The groups’ report said only eight member states had committed to phasing out coal by 2030 in their draft national energy and climate plans.
Seven member states have no coal-fired generation.
Two other states purportedly planned to phase out the filthy fossil fuel but had neglected to mention it in their plans, it said.
The EU has pledged to cut emissions by 40 per cent by 2030 compared to 1990 levels and for renewables to account for 32 per cent of the energy supplies.
The countries set to be using the most coal by 2030 were Poland, Germany, Czech Republic, Bulgaria, Romania and Greece, the groups said.
Soviet occupation left a legacy of coal dependence across the Warsaw Pact countries.
By 2030, the report estimated Poland would be using 27 gigawatts, Germany 17GW, the Czech Republic 7.2GW, Bulgaria 4.7GW, Romania 3.2GW and 2.7GW in Greece, where filthy lignite is commonly used.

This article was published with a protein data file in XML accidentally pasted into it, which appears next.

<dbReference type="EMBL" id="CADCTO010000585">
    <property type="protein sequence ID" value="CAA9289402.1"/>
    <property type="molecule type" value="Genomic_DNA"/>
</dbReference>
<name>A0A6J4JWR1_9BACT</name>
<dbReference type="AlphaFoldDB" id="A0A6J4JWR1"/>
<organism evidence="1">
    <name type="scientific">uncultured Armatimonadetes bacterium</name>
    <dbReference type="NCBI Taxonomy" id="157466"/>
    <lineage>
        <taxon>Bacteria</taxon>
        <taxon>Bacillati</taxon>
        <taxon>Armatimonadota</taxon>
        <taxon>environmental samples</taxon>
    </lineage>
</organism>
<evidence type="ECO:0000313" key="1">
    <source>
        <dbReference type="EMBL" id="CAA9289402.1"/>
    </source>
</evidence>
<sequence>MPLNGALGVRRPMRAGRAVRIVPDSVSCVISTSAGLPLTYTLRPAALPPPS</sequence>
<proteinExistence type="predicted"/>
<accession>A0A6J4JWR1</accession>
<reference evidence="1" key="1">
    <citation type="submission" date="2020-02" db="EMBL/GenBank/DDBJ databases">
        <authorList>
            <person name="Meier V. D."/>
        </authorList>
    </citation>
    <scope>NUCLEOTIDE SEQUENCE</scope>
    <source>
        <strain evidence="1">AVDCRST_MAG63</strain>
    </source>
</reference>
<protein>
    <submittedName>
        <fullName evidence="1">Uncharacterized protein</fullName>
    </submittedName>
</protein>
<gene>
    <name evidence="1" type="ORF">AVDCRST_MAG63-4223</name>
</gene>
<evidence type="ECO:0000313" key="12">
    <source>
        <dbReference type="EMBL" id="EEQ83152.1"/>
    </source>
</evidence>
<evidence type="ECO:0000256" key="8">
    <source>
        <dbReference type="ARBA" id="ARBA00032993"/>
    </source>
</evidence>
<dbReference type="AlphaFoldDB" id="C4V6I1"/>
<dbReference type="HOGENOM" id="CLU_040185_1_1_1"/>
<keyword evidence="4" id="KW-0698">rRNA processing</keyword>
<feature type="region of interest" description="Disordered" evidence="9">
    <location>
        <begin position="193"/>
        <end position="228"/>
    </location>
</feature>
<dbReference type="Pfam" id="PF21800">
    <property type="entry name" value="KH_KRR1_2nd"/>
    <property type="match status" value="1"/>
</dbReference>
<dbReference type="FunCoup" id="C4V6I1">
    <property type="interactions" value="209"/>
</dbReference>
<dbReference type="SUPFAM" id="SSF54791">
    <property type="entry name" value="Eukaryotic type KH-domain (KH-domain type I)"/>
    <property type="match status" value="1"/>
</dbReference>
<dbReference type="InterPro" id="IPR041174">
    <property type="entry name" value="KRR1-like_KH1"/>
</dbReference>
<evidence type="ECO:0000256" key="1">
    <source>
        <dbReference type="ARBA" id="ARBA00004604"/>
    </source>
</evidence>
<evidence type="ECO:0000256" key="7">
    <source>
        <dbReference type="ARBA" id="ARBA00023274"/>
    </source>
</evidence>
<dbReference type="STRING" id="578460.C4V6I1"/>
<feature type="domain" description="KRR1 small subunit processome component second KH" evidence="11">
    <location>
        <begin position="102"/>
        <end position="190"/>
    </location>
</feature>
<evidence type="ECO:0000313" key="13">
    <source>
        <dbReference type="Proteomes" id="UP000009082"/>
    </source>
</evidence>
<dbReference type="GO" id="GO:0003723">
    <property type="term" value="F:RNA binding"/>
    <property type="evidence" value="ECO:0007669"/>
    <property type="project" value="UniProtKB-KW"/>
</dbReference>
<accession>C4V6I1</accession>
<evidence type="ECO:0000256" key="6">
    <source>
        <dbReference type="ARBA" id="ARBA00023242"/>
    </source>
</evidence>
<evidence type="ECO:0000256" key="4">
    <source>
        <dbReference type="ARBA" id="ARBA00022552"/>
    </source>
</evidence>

Firm commitments would help to increase investor confidence when scaling up investments in renewable technology. It would also boost energy efficiency, storage and demand-side response measures, the green groups argued.
Falling costs of clean power meant that green energy would be cheaper than coal across the bloc by next year, it added.
But the environmental groups estimated that there would be 60 GW of installed coal capacity in the EU in 2030, marking a drop of 58 per cent compared to the current 143 GW.
The sharpest fall – of 61 per cent – is expected in Germany, where coal power capacity is forecast to drop from 44.4GW to 17 GW by 2030.
The UK plans to drop from 11.6 GW to zero coal use.
Sandbag analyst Charles Moore said: “Coal-reliant member states want to have their cake and eat it with just transition funding.
“The European Commission can only continue to support these member states if they come up with realistic plans for moving away from coal.”
The national energy and climate plans are intended to demonstrate how governments intend to meet EU climate and renewables targets by 2030 under the 2015 Paris climate agreement.
The plans are due to be finalised before the end of 2019, after receiving feedback on the drafts from the European Commission.
Poland burns the most coal. Picture credit: Wikimedia